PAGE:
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3rd Oct 2010 Cape Town to Gansbaai


Trip Participants: Jo Dale and Helen Dale


Today didn't quite go according to plan. We arrived into Cape Town in glorious sunshine, just about on time despite an hour's delay leaving London Heathrow. Whilst admiring the view of Table Mountain without its "table cloth" we picked up our hire car, an Opal Corsa and quickly realised that any plans to stop off en route to Gansbaai would be hindered by the fact that a lot of our luggage was on display. Consequently we put plans to stop at Rooi Els (to look for rockjumpers) on hold. We stopped briefly at a quaint little art cafe in Betty's Bay for a coffee on our drive along the scenic coastal route of the R44 and R43.


We arrived and checked into our comfortable self catering accommodation at Gansbaai, which Helen had arranged over the internet. An interesting observation, coming from the UK, is that we were a bit stumped by the lack of facilities. We stayed at Air del Mar, in a twin bed self catering studio room on the ground floor with a sea view. The rate quoted on the website was R490 per unit. The studio was equipped with a fridge/freezer, microwave oven and utensils sufficient to prepare a light meal. I think we wrongly assumed that self catering here would be the same as in the UK, where we'd expect to get a hob and an oven, but to be fair we probably just didn't pay enough attention to what the facilities would be like. The owner was very friendly and even supplied us with some fresh milk for tea. There's supposedly a communal braai but we did not make use of this owing to the weather.

We had hoped to arrive in time to arrange a whale-watching excursion, but this plan was scuppered by a rather inclement storm front that quickly closed in, whipping up the sea in the process. This, coupled with the scenery, made us wonder if we'd got on the wrong plane and found ourselves in Scotland!


Cape Agulhas

Not wishing to waste the day, we quickly decided that the best course of action would be to head down to Cape Agulhas, since that excursion wasn't weather-dependent. This was not ideal as we'd done the coast road down to Gansbaai and so it was a long drive for Helen on the first day. The most direct route turned out to be along a series of easily navigable gravel roads. This actually seemed to be a nice area to do some birding, but given it was now late in the day and we had a lot of ground to cover, we didn't stop very often.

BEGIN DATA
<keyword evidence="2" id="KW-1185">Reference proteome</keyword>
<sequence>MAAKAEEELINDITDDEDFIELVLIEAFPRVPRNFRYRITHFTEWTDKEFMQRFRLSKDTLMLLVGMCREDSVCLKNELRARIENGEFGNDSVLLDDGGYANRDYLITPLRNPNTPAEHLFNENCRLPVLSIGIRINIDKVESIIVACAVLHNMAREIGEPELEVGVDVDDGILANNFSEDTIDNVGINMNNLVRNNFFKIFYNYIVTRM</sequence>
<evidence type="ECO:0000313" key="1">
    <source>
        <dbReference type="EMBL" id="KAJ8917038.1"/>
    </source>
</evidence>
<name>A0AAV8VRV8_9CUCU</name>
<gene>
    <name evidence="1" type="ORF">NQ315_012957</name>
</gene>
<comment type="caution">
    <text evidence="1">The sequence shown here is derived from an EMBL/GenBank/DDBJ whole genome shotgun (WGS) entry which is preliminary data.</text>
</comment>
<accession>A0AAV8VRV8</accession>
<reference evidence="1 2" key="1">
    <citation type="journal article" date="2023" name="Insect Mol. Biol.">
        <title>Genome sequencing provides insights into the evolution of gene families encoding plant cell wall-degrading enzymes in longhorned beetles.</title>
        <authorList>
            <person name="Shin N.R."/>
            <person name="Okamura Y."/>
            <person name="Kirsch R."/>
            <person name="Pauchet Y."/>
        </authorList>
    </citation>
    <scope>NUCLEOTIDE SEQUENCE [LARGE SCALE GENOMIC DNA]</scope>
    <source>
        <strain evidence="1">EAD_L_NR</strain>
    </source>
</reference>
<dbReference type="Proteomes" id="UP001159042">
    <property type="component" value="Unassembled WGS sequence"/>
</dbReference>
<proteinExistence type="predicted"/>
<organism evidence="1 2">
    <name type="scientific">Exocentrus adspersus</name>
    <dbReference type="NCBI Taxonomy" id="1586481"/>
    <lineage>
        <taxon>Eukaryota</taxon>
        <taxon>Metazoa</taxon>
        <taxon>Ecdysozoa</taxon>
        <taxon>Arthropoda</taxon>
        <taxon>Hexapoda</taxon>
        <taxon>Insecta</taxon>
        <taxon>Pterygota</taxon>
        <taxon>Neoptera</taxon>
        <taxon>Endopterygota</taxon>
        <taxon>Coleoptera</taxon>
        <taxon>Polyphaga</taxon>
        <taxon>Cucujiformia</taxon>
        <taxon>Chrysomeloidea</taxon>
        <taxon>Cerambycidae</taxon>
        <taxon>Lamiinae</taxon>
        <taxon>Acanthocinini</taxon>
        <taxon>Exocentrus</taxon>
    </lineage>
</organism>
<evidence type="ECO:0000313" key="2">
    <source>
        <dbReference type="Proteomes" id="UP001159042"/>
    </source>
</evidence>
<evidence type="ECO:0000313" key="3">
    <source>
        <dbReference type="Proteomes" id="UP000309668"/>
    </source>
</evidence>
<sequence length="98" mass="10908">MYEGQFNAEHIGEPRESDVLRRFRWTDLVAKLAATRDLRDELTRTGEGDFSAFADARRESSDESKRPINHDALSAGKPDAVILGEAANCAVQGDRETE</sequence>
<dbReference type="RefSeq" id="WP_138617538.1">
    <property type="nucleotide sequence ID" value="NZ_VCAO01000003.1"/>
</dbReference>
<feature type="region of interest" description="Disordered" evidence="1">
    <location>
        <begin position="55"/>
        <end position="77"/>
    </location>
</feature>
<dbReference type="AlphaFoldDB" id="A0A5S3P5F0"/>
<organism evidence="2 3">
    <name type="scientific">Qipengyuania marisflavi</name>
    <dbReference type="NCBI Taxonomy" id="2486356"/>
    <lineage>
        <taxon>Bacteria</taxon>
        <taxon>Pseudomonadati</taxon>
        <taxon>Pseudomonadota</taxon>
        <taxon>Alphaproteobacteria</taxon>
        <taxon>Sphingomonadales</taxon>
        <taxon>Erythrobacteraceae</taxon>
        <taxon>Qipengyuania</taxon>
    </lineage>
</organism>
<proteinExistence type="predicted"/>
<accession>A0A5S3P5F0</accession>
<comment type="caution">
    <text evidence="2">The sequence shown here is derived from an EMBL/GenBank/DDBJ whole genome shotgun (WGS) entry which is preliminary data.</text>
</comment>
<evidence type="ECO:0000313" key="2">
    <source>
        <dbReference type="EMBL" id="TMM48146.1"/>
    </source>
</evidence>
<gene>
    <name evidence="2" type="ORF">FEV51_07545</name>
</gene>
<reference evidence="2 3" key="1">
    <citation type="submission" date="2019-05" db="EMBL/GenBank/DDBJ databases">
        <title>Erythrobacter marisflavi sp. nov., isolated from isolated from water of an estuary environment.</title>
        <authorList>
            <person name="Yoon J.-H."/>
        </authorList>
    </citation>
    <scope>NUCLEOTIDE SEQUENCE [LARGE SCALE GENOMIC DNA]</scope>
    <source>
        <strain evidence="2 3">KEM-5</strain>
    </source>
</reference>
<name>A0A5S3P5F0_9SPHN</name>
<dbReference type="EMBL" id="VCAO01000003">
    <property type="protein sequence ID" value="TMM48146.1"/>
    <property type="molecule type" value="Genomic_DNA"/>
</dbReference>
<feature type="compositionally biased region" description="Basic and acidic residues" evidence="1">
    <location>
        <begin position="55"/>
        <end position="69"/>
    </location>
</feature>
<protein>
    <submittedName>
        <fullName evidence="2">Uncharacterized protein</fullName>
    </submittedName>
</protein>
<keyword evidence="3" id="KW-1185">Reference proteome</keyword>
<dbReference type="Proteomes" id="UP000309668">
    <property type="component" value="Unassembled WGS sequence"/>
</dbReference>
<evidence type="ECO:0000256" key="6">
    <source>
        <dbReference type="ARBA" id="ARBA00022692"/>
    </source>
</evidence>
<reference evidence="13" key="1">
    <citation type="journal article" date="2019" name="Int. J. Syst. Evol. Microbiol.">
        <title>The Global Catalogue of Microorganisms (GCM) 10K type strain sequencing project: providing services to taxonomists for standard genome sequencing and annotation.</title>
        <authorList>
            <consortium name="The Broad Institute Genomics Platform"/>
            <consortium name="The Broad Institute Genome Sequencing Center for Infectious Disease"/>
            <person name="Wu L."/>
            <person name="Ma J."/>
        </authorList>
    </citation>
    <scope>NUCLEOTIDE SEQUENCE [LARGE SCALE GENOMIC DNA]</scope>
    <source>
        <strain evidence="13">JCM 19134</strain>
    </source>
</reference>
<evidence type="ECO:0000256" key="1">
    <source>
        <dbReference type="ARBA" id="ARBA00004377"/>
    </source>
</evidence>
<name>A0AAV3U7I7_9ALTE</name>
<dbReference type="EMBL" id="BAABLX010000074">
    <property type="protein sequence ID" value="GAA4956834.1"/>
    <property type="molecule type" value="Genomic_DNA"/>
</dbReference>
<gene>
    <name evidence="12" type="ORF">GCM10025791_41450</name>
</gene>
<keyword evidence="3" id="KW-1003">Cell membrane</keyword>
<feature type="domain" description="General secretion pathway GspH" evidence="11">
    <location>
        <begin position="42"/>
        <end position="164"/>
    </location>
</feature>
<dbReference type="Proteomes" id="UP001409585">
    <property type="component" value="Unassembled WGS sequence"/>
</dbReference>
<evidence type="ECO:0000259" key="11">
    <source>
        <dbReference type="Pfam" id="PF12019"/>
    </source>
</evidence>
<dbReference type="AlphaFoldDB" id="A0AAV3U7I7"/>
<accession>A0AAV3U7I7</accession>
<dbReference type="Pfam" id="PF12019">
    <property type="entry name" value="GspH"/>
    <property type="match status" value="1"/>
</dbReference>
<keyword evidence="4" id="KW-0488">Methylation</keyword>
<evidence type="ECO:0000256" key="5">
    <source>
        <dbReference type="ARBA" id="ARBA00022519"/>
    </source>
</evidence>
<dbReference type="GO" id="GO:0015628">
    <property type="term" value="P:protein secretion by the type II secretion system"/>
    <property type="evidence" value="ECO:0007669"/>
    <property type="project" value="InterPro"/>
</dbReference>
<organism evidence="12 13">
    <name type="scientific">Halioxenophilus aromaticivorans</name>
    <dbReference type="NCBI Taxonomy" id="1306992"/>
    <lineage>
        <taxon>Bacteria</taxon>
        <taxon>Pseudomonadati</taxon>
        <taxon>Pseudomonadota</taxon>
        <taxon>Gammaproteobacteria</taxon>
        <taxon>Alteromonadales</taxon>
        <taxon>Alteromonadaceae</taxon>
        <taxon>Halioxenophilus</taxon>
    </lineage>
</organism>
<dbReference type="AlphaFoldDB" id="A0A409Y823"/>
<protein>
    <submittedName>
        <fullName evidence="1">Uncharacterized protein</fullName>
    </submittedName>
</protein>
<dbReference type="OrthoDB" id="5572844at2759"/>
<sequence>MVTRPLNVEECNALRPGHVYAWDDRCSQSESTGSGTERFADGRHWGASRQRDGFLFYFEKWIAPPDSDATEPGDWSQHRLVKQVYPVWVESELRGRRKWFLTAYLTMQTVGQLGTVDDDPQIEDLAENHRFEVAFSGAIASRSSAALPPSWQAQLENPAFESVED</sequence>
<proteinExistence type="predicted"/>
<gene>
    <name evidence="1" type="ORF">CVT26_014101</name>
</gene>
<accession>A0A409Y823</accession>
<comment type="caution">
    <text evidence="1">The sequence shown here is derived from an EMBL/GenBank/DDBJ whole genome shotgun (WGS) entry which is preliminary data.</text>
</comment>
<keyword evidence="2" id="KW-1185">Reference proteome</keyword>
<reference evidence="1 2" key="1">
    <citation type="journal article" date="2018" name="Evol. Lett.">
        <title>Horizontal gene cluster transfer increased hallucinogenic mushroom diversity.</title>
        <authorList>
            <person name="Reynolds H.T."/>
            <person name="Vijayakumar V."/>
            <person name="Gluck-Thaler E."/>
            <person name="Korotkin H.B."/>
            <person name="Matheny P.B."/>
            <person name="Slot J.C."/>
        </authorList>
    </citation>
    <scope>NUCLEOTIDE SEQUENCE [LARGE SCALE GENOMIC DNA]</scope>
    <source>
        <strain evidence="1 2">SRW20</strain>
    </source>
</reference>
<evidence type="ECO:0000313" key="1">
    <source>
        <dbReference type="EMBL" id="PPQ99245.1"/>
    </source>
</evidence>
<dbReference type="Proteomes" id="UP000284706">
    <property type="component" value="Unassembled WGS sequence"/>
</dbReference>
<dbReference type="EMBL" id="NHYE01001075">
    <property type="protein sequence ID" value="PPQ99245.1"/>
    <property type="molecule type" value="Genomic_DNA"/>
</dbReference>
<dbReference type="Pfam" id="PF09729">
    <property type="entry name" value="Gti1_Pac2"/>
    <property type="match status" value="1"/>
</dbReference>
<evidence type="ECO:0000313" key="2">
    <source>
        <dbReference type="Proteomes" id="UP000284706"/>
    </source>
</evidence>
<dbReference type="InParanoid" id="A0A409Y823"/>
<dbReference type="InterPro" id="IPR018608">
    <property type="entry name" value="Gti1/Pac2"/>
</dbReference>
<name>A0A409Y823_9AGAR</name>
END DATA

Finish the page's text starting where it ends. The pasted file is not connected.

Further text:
We did, however, make time to watch a slender mongoose attack a rather dead and smelly Puff Adder, dropping his prize as he crossed the road in front of us. We also observed a Blue Crane, Denham's Bustard and Cape Long-claw. Several raptors were also seen, including Yellow-billed Kite, Steppe Buzzard, African Marsh Harrier as well as Ostrich.

We arrived at Cape Agulhas and walked to the southern-most tip of Africa, admiring the view out onto a fairly rough sea. It was quite chilly with the wind and drizzle so we didn't linger long. We took a different route back along the tar road, which was much longer, but also quicker. We stopped off in Sandford for a delicious meal of BBQ ribs and chips before heading back to Gansbaai.

It was with a sense of foreboding that we retired to bed. Looking at the weather we didn't expect that our dive with the sharks would be going ahead, despite assurances from Marine Dynamics that they were expecting us bright and early the next morning.

Bird list:

Cape Wagtail

White-necked Raven

Pied Crow

Cape Crow

African Pied Starling

Blue Crane

Denham's Bustard


Helmented Guineafowl

White-breasted Cormorant

Brimstone Canary

African Marsh Harrier

Egyptian Goose

Steppe Buzzard

Cape Long-claw



Chacma Baboon

Slender mongoose




S AFRICA JO 005 dev Blue Crane by kittykat23uk, on Flickr



S AFRICA JO 015 Brimsone (Bully) Canary by kittykat23uk, on Flickr



S AFRICA JO 021 African Pied Starling by kittykat23uk, on Flickr



S AFRICA JO 024 Cape Wagtail by kittykat23uk, on Flickr



shark dive 028 To the Southernmost tip of Africa by kittykat23uk, on Flickr



shark dive 012 Cape Aghulus by kittykat23uk, on Flickr

Edited by kittykat23uk
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4th October Gansbaai Shark Cage diving